The National Blood Service (England) Approach to Evaluation of Kits for Detecting Infectious Agents

John Barbara*, Steve Ramskill, Keith Perry, John Parry, Mark Nightingale

*Corresponding author for this work

    Research output: Contribution to journalArticlepeer-review

    22 Citations (Scopus)


    Blood services test their donations for a range of infectious agents before release for transfusion. To ensure that the assays used have appropriate sensitivity, subtype detection range, and specificity, and meet operational requirements (timeliness, automation, and process control), some form of selection is needed. The approach of the English National Blood Service (NBS) to the evaluation of commercial kits to assess their suitability is presented. As a centrally coordinated national service the NBS has the "critical mass" and can generate the economies of scale, to support a national kit evaluation group (KEG). Because England is within the European Union, KEG has no "licensing" function for manufacturers' kits which must be "Communautés Européennes marked" before they can be sold within the Union. The European Union's in vitro diagnostics directive sets out common technical specifications which manufacturers must meet. There are also UK ethical constraints on the use of patient/donor blood or tissue samples which must be complied with. In this context, KEG assesses the specificity of assays in collaboration with the blood center donation testing departments. The sensitivity of assays is determined in collaboration with the Health Protection Agency and the NBS National Transfusion Microbiology Reference Laboratory using performance panels, seroconversion panels, and a large range of divergent strains to assess detection range.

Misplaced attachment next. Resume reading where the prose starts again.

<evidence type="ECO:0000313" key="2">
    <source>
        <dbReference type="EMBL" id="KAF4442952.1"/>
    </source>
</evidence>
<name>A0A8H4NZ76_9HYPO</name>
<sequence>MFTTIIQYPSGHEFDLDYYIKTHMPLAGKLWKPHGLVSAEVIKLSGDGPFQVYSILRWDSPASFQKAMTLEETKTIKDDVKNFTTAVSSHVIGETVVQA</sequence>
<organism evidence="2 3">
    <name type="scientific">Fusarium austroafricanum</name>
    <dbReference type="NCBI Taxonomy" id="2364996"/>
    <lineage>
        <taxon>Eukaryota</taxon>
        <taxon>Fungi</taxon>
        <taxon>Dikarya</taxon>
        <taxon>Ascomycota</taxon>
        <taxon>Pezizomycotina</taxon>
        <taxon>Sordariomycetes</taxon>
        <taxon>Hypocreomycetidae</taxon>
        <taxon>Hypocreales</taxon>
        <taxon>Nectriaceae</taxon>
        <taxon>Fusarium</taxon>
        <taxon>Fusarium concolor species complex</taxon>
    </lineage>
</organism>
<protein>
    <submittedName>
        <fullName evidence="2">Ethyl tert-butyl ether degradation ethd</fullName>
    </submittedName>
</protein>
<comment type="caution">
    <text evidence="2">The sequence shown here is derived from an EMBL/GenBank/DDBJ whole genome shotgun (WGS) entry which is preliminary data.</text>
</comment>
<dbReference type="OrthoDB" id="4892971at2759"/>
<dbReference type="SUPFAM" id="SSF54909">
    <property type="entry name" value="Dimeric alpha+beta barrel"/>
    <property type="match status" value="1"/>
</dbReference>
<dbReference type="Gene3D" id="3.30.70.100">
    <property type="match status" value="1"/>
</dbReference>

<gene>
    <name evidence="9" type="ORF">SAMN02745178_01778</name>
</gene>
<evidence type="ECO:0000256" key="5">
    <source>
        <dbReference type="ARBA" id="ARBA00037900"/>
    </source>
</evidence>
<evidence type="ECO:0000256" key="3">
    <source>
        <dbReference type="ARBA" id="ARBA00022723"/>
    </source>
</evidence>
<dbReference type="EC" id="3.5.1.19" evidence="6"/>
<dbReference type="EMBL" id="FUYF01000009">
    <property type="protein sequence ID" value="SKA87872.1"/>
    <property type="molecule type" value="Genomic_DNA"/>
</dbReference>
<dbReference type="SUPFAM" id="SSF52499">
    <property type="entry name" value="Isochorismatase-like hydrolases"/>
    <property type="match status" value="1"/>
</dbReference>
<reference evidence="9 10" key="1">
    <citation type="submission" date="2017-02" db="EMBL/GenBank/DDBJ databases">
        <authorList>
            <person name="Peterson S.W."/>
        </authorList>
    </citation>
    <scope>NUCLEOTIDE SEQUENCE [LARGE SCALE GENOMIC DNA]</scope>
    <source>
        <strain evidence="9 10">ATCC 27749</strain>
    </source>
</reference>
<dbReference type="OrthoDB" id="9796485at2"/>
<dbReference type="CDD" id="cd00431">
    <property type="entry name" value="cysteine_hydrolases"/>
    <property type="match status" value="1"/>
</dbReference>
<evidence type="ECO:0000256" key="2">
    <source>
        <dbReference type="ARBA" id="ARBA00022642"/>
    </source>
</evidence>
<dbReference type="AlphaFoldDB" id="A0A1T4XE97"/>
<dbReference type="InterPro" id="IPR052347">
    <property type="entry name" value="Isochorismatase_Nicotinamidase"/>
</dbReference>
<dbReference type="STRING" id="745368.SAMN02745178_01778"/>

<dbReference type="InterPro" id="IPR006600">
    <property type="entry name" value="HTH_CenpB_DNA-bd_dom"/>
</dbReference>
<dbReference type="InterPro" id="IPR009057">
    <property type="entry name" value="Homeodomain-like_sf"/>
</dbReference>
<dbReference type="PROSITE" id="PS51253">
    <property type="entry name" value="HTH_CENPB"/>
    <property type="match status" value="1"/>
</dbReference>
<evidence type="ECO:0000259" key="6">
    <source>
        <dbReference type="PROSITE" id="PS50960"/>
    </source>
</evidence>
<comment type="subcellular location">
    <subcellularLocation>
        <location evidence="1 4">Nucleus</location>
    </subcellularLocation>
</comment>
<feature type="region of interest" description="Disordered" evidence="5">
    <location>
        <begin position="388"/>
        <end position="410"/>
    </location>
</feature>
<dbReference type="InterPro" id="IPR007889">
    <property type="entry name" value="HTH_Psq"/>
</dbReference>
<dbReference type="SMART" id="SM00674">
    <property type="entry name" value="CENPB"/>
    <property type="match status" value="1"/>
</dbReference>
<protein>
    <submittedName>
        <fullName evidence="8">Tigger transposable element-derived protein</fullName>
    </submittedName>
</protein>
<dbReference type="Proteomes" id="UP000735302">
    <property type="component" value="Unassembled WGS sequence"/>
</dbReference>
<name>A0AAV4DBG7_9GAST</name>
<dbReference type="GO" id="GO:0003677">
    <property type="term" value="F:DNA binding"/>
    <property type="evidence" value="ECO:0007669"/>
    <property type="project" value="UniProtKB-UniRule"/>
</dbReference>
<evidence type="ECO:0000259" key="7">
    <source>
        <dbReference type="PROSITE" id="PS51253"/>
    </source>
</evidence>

Original languageEnglish
    Pages (from-to)147-158
    Number of pages12
    JournalTransfusion Medicine Reviews
    Issue number2
    Publication statusPublished - Apr 2007


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